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Long-Acting Contraception (David Hubacher)

Long-Acting Contraception (David Hubacher)

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Published by: National Press Foundation on Jun 29, 2011
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06/09/2014

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Long-acting Reversible Contraception (LARC

)
David Hubacher, PhD Senior Epidemiologist FHI

Outline of Talk
• Description of long-acting reversible contraception (LARC) • Worldwide use of long-acting • Advantages and Disadvantages • Service delivery factors • Comparison to short-acting reversible • •

Characteristics of Long-acting Reversible Contraception (LARC) Device is inserted Products lasts from 3 to 10+ years Removal is required at some point Simple clinic environment for services • Nurse practitioners can insert/remove • • • •

Two body locations, three products
• Intrauterine contraception
1.Copper IUD: ParaGard® - 10+ years • T-shaped plastic frame with copper attached • Non-hormonal

ParaGard – Copper intrauterine device (IUD)

H o w i w o rks: t 1. Pre ve n ts fe rti i ti n b y l za o cre a ti g i tra u te ri e n n n e n vi n m e n t h o sti e to ro l sp e rm 2. C o p p e r i n s e n h a n ce o a n ti sp e rm a cti n o

Two body locations, three products
• Intrauterine contraception
1.Copper IUD: ParaGard® - 10+ years • T-shaped plastic frame with copper attached • Non-hormonal 2.Intrauterine system (IUS): Mirena® 5 years • T-shaped plastic frame with reservoir to release progestin (levonorgestrel) • Levonorgestrel absorbed in genital tract

Mirena

Intrauterine Contraception
 Since 1930s  The first long-acting reversible  In US, nine major products used over 50 yrs  Wide variety of shapes/sizes in other countries 

Two body locations, three products
• Intrauterine contraception
1.Copper IUD: ParaGard® - 10+ years 2.Intrauterine system (IUS): Mirena® 5 years

• Subdermal implant – upper arm
3.Implanon ® - 3 years • Match-stick sized rod that releases progestin –

Implanon

o w i w o rks: t o stl b y p re ve n ti g o vu l ti n y n a o

Implants
 Developed in 1960s  First came Norplant (6 rods), then Jadelle (2), Implanon (1), Sino-implant (2)  Countries with highest use: Indonesia 

Worldwide LARC Use
• Varies tremendously • Information from national surveys

• Limitation: most data sheets do not list implants separately because use is low • IUD is only LARC method

Countries with High IUD Use
20-29% 30-39% Tunisia, Mongolia, Egypt, Tajikistan, Israel, Kyrgyzstan, Jordan, Syria, Kazakhstan, Turkey, Belarus, Turkmenistan, Moldovia, Russia, Estonia, Cuba Finland, Latvia, Norway, Slovenia, France 40+ % China, Dem PR Korea, Uzbekistan, Vietnam

IUD Use in Other Countries
B ra zi l 1% I di n a 2% S o u th A fri ca 1 % M exi co 12% N i e ri g a 1% U SA 5%

IUD Use in the US: 45 Years of Change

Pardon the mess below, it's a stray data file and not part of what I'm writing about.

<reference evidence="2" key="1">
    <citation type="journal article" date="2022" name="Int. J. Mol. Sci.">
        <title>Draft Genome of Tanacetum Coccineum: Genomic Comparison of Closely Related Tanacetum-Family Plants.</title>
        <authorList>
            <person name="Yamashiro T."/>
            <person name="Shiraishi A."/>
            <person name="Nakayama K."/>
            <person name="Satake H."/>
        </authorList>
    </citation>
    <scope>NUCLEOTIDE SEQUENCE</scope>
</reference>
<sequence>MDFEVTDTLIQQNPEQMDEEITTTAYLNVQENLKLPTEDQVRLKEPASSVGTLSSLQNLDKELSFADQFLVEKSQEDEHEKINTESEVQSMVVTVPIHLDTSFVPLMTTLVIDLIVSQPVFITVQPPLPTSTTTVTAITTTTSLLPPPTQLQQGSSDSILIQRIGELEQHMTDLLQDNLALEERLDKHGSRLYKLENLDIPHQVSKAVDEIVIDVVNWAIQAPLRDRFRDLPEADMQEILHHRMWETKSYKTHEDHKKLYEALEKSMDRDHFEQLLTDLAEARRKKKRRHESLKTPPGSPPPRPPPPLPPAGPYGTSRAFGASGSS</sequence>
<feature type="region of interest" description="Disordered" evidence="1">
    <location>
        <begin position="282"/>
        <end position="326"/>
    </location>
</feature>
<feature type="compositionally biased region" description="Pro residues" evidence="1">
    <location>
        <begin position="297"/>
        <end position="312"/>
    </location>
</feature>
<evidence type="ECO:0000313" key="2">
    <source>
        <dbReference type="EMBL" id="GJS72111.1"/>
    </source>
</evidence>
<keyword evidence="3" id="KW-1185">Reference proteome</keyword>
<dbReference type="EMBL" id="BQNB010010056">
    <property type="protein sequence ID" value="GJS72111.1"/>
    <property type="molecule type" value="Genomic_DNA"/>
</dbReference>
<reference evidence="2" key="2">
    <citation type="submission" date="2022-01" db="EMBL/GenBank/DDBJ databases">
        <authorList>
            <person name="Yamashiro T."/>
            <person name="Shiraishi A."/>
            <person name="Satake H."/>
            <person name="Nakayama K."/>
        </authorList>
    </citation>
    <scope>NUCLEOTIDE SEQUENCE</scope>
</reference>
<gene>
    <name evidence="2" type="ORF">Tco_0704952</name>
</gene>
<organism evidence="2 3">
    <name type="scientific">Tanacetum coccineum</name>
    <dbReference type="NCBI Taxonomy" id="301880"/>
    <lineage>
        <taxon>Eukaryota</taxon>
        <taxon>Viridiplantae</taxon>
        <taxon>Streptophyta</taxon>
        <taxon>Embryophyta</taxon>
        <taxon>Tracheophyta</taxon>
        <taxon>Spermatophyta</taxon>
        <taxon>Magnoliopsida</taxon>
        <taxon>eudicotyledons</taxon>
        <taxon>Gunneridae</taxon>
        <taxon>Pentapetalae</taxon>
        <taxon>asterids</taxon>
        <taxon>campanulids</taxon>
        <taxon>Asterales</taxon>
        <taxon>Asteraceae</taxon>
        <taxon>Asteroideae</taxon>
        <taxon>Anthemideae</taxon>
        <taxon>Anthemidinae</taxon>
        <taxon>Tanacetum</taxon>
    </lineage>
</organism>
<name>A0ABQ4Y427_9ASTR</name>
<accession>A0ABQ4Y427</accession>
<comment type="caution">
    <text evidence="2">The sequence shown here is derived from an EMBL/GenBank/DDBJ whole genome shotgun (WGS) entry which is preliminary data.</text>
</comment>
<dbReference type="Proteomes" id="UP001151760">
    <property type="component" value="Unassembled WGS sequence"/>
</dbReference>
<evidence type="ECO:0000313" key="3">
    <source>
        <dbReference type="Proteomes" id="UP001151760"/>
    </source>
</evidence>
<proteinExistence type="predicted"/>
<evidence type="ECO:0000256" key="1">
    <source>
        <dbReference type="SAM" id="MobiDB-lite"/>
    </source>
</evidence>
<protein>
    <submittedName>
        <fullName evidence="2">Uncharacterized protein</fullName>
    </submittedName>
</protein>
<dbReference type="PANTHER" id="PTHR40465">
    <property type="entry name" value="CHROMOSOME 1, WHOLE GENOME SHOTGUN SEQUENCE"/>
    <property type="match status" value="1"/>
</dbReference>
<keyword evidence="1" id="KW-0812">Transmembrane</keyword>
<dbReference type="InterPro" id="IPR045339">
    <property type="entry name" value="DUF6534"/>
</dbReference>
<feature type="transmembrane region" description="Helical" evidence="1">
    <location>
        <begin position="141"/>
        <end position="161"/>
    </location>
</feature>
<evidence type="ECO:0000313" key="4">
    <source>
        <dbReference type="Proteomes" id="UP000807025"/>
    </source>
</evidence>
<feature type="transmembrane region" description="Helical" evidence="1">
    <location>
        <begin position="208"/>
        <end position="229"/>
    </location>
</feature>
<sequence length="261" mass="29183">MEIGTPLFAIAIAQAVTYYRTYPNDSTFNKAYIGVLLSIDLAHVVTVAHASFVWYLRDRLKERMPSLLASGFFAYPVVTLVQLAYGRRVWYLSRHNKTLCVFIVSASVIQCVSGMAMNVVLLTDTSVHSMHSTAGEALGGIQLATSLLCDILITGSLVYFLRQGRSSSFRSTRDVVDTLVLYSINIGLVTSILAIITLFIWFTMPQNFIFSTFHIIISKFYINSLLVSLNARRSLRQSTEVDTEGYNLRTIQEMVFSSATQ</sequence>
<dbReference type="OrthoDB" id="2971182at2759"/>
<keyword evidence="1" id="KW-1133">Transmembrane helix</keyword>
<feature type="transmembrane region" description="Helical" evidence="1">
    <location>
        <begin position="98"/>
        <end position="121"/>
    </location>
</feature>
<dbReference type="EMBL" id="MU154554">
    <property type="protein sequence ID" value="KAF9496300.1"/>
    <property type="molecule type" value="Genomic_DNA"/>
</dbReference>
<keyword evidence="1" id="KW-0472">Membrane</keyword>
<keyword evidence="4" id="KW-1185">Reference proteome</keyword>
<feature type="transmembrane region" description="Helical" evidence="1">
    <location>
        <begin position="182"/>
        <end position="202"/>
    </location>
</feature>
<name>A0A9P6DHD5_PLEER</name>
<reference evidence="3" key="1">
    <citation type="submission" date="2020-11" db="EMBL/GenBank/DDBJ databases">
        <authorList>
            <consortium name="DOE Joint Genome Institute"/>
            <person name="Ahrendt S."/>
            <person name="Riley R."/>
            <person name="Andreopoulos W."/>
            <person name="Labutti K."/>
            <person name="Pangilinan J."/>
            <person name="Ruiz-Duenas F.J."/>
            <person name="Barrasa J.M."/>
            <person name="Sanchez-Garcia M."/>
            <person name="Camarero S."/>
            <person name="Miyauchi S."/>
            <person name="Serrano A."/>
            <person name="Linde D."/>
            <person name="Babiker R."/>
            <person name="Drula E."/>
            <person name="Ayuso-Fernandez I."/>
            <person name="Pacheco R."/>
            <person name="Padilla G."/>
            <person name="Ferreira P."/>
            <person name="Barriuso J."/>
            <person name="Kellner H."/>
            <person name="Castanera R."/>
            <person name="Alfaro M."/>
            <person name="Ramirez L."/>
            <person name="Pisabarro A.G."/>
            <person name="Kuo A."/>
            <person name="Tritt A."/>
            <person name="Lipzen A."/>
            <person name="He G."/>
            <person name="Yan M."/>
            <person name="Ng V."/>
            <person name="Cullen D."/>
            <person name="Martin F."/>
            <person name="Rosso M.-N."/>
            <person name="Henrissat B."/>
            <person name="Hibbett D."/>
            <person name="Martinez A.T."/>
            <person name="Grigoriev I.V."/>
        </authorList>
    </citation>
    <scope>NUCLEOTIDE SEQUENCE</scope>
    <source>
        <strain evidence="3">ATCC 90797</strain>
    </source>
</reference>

Disadvantages of LARC
• Invasive insertion procedure • Requires removal procedure
– Thus more difficult to stop using it – Less control over fertility

• Side effects like all methods
– but different

Advantages of LARC
• • • • • •

One procedure/clinic visit Easy to use Nothing to remember Discrete use Return to fertility is very rapid Most effective reversible strategy

WHO Classification of Methods

More effecti

Less than 1 pr women in one

Program Advantages of LARC
• Fewer commodities needed • More cost effective • More effective at preventing unintended pregnancy • One visit • One LARC insertion =
 

39 to 65 to 130 packs of pills…or 9 to 20 to 30 injections

• More LARC  fewer stock-outs of methods

Service Provision Requirements
• • • • • Trained personnel Equipment and supplies Autoclave for sterilizing equipment Clinic needs electricity supply Contraceptive commodities

Cost of LARC
• Cost varies tremendously • ParaGard copper IUD:
– $1 for international donors but $800 in US

• Mirena:
– $850 in US, $200 in Kenya, limited donations

• Jadelle and Implanon implants
– $25 to international donors

• Sino-implant (II)
– $8 to international donors

LARC vs. Short-acting Methods
• Injectables and Oral Contraceptives
– Great methods if used consistently and correctly – 40-60% of users stop within 12 months – For variety of reasons, not always by choice – This can lead to unintended pregnancy

Cumulative Probability of Discontinuation

m o n th s

Some obstacles to perfect use
• Commodity stock-outs at public sector clinics • Cost at pharmacies/private facilities • Ambivalence toward contraception/pregnancy • Motivation can wane over time • Great effort required • Abstinence episodes • Partner opposition • Side effects: who wants another dose?

Risk of Unintended Pregnancy

Estimating Impact *
• 18M users of injectable/orals in subSaharan Africa • If 20% switched to implant • If apply regular discontinuation patterns
• •

• Prevent 1.8M unintended * Hubacher D, Mavranezouli I, McGinn E. Unintended pregnancies in magnitude of the problem pregnancy in sub-Saharan Africa:5 yr
and potential role of contraceptive implants to alleviate it. Contraception 2008;78(1):73-78.

Conclusions
• Long-acting reversible contraception
– Underused in many countries – Women need more choices – Expanded use could have tremendous benefit – Essential components: Voluntary uptake and removal on demand

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